Cast off the north west of Scotland, the Isle of Lewis and Harris is home to some of the best adventure trad climbing to be found in the country. There is often confusion stemming from the name but this is indeed one island.

Dave MacLeod and Natalie Berry on the stunning Prozac Link E4 5c, Screaming Geo, 227 kb
Dave MacLeod and Natalie Berry on the stunning Prozac Link E4 5c, Screaming Geo
© Hot Aches Productions

Lewis makes up the northern half of the island, consisting of generally flat rugged moorland whereas Harris, the south part of the island, is in contrast very hilly. Both share a landscape that has been shaped by exposure to the North Atlantic weather systems that sweep across the island. The barren outlook, abundance of exposed weathered rock and lack of trees is striking. Impossible to miss are the stunning gold and white sand beaches that are dotted around the island, more akin to the Caribbean than Scotland!

Uig Sands Campsite Beach, 71 kb
Uig Sands Campsite Beach
© Martin McKenna

What's the climbing like?

The rock, Lewisian gneiss, is for the most part solid; however due to the remote location some routes don't get the traffic they would see on the mainland which results in inevitable loose sections.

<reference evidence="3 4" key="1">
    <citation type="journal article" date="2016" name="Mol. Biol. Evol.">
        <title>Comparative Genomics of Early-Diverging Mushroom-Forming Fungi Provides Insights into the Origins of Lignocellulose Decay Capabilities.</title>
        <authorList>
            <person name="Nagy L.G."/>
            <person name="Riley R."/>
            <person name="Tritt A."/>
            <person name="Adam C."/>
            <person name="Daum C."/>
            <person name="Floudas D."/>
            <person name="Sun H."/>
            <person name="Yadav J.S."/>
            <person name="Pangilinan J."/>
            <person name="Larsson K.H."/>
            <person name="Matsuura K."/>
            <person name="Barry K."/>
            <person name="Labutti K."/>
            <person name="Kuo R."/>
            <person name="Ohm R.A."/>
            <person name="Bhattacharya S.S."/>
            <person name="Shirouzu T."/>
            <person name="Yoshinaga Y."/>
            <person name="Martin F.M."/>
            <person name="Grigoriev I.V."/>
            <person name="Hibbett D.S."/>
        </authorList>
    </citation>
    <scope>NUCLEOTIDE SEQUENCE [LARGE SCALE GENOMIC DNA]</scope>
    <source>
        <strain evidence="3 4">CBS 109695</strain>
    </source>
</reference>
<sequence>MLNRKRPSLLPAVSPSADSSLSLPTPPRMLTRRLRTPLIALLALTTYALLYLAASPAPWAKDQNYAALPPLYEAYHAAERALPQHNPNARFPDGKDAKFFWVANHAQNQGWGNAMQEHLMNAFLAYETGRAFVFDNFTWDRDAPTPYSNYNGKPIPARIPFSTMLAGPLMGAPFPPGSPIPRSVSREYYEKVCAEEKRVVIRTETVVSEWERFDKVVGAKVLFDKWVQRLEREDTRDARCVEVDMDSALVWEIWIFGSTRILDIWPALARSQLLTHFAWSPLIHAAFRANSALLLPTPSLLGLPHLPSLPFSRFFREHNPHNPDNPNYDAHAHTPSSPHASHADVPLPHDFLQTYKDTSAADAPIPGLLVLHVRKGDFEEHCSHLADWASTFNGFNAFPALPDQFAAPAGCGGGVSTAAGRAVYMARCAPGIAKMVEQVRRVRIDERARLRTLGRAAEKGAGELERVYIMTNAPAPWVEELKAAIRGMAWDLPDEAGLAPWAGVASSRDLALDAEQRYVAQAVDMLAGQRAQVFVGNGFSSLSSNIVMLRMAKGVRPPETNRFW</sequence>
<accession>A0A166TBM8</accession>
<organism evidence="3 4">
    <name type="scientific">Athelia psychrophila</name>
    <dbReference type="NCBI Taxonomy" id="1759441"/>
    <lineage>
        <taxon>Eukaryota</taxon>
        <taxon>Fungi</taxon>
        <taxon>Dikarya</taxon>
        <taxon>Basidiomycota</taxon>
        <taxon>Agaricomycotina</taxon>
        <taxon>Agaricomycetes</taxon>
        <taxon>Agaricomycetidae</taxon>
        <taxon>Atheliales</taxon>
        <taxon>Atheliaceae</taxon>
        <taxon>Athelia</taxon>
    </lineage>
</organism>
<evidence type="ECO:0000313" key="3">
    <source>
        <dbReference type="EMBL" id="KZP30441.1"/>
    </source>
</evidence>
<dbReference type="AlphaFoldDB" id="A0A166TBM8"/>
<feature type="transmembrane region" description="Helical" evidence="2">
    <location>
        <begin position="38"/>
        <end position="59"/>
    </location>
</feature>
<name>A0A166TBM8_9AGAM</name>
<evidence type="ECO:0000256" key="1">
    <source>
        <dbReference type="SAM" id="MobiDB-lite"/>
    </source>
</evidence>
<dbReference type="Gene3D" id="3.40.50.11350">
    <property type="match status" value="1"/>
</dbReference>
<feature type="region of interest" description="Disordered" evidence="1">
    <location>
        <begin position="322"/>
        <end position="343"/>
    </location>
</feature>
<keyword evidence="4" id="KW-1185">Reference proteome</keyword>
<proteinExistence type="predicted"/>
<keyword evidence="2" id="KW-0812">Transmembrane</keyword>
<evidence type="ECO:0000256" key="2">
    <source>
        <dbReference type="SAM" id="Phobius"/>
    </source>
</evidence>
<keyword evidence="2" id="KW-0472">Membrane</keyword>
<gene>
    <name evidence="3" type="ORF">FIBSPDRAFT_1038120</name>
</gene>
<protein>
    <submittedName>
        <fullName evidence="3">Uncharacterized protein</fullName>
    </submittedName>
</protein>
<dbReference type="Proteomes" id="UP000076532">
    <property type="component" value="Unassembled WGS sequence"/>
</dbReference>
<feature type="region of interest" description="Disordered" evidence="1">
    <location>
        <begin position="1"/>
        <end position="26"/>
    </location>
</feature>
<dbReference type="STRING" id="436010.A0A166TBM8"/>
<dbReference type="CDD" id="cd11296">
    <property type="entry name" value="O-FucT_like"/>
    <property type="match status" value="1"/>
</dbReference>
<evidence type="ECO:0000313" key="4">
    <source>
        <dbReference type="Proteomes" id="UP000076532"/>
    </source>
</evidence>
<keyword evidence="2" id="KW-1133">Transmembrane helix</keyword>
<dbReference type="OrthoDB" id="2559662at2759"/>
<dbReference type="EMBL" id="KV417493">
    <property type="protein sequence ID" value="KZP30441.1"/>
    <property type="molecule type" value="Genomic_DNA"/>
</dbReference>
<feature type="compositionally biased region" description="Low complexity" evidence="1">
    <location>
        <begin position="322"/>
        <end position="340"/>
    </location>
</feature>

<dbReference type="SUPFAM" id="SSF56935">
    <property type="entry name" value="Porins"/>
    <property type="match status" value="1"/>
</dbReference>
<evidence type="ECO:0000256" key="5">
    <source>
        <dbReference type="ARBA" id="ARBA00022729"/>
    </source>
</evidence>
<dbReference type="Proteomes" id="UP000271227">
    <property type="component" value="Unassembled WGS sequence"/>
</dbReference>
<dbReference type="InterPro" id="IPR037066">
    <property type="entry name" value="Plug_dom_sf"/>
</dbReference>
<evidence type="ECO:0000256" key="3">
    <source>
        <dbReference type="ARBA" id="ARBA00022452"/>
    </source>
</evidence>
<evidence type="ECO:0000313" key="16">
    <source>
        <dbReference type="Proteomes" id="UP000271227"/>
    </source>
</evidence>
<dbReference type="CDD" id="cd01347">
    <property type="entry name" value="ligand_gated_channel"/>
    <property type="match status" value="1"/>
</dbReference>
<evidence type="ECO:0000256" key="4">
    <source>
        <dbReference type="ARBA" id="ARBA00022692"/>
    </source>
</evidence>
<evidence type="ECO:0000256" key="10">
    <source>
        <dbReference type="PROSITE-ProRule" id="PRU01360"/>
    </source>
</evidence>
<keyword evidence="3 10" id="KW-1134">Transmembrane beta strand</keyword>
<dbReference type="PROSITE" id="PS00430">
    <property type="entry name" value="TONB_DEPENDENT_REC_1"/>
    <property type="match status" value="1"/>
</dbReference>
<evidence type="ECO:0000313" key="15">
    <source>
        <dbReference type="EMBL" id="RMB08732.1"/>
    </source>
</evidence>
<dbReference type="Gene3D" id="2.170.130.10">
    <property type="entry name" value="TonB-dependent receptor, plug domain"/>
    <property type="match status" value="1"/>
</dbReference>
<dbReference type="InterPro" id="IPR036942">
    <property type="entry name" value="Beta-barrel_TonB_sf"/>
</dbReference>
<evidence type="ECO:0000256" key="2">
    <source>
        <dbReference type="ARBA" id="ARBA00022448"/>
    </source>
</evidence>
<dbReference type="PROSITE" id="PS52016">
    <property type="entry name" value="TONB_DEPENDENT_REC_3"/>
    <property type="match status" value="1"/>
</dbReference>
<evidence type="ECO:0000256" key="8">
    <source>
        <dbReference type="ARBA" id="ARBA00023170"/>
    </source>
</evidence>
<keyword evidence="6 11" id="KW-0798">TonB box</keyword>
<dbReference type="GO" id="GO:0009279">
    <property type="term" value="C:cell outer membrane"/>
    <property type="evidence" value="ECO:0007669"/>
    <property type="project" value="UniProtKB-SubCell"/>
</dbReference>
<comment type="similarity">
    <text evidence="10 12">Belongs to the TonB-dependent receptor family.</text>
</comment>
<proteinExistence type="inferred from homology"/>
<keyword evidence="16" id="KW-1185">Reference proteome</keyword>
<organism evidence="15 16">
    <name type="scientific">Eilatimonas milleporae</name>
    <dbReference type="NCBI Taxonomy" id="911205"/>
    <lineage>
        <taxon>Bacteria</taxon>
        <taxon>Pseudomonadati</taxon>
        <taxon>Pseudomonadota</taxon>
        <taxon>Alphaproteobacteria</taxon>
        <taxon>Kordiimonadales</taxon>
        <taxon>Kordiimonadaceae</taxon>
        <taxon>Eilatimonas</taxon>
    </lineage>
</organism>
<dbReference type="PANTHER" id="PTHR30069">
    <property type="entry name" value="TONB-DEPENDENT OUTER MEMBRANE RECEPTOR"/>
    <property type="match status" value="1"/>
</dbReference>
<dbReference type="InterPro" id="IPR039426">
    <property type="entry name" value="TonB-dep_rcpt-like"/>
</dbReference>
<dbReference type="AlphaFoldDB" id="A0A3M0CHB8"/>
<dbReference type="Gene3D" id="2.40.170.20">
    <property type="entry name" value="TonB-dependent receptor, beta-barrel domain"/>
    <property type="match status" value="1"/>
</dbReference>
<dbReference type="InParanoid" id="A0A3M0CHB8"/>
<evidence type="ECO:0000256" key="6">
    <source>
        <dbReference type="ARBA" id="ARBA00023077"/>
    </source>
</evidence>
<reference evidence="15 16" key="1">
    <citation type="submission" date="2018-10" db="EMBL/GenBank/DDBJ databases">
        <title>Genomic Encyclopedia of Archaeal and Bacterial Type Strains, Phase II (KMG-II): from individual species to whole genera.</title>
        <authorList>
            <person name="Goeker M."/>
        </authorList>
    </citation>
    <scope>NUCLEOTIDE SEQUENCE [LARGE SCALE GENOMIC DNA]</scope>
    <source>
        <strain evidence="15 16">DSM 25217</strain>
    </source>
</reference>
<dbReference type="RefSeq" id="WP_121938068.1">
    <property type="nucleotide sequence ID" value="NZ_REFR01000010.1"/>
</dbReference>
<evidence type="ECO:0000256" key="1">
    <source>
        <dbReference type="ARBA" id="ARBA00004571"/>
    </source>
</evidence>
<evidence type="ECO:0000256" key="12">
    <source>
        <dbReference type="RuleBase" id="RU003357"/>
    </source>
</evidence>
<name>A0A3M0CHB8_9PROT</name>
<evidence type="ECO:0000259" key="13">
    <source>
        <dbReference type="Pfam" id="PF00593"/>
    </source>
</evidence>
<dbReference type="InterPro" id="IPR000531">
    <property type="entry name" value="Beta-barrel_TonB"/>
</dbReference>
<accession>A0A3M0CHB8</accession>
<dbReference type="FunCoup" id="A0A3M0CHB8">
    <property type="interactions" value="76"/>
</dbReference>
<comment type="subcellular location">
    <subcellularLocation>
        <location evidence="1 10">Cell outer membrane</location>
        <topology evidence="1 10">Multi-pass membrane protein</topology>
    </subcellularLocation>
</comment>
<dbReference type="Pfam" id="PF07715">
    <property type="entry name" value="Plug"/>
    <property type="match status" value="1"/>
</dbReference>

Brain Pollock on Star of the Sea
© Martin McKenna

The climbing is best described as adventure trad climbing. Many of the routes on sea cliffs require abseil approaches to small ledges with the sea rather unnervingly lashing below your feet. It's worth taking a 60 metre static rope to access some of the longer routes on the likes of Screaming Geo. Be sure to take a rope protector as the rock is very rough and should you need to re-ascend via the abseil line you will be very thankful for having it!

Dave Macleod scoping out a new line - an E7 at Aird Fenish, 239 kb
Dave Macleod scoping out a new line - an E7 at Aird Fenish
© Chris Prescott Adventure Photography

There are also a selection of mountain crags that rank up there among the best of their class in the UK. Compare this to Dubh Loch which contains over 300 routes spread over a kilometre, these crags have surprisingly few routes spread over a large area - providing many great new routing opportunities!

Brian Pollock and Neil Adams on Children of the Sea, 195 kb
Brian Pollock and Neil Adams on Children of the Sea
© Martin McKenna

Recommended Crags and Routes


Some of the best single pitch routes on the island. Parking is available at the idyllic Dalbeg beach and it's only a 5/10 minute walk to the crag.

Aird Mhor Bhragair

Some great single pitch walls here for climbers operating in the lower to middle grades. The rock is near perfect and heavily featured.